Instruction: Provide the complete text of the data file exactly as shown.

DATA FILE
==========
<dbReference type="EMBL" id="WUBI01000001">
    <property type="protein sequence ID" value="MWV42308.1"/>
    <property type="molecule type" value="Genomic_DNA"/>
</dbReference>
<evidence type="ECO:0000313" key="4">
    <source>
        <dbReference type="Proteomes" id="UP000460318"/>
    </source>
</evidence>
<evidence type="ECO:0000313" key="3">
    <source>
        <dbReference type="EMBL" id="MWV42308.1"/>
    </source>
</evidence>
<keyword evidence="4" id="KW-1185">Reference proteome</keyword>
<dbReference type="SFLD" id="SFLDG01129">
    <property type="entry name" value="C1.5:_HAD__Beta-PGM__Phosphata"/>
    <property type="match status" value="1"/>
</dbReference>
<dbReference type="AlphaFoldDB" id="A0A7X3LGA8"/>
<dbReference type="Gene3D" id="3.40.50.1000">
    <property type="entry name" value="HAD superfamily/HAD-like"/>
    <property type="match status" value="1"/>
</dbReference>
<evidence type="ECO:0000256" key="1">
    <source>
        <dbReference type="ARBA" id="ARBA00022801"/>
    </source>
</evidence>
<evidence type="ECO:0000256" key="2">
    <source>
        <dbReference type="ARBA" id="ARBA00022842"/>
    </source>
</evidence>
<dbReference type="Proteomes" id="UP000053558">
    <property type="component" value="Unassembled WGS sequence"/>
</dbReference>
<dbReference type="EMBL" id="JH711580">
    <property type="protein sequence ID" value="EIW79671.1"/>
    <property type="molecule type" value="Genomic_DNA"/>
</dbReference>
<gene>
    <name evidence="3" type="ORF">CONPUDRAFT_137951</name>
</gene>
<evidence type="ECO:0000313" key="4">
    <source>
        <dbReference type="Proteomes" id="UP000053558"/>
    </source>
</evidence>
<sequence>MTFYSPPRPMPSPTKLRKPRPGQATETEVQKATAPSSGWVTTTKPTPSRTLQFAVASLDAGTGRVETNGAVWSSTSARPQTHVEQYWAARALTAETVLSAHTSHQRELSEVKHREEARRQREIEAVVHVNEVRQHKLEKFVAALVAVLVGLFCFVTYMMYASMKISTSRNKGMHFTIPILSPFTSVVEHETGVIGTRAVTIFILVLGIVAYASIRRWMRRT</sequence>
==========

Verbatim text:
<dbReference type="EMBL" id="WUBI01000001">
    <property type="protein sequence ID" value="MWV42308.1"/>
    <property type="molecule type" value="Genomic_DNA"/>
</dbReference>
<evidence type="ECO:0000313" key="4">
    <source>
        <dbReference type="Proteomes" id="UP000460318"/>
    </source>
</evidence>
<evidence type="ECO:0000313" key="3">
    <source>
        <dbReference type="EMBL" id="MWV42308.1"/>
    </source>
</evidence>
<keyword evidence="4" id="KW-1185">Reference proteome</keyword>
<dbReference type="SFLD" id="SFLDG01129">
    <property type="entry name" value="C1.5:_HAD__Beta-PGM__Phosphata"/>
    <property type="match status" value="1"/>
</dbReference>
<dbReference type="AlphaFoldDB" id="A0A7X3LGA8"/>
<dbReference type="Gene3D" id="3.40.50.1000">
    <property type="entry name" value="HAD superfamily/HAD-like"/>
    <property type="match status" value="1"/>
</dbReference>
<evidence type="ECO:0000256" key="1">
    <source>
        <dbReference type="ARBA" id="ARBA00022801"/>
    </source>
</evidence>
<evidence type="ECO:0000256" key="2">
    <source>
        <dbReference type="ARBA" id="ARBA00022842"/>
    </source>
</evidence>
<dbReference type="Proteomes" id="UP000053558">
    <property type="component" value="Unassembled WGS sequence"/>
</dbReference>
<dbReference type="EMBL" id="JH711580">
    <property type="protein sequence ID" value="EIW79671.1"/>
    <property type="molecule type" value="Genomic_DNA"/>
</dbReference>
<gene>
    <name evidence="3" type="ORF">CONPUDRAFT_137951</name>
</gene>
<evidence type="ECO:0000313" key="4">
    <source>
        <dbReference type="Proteomes" id="UP000053558"/>
    </source>
</evidence>
<sequence>MTFYSPPRPMPSPTKLRKPRPGQATETEVQKATAPSSGWVTTTKPTPSRTLQFAVASLDAGTGRVETNGAVWSSTSARPQTHVEQYWAARALTAETVLSAHTSHQRELSEVKHREEARRQREIEAVVHVNEVRQHKLEKFVAALVAVLVGLFCFVTYMMYASMKISTSRNKGMHFTIPILSPFTSVVEHETGVIGTRAVTIFILVLGIVAYASIRRWMRRT</sequence>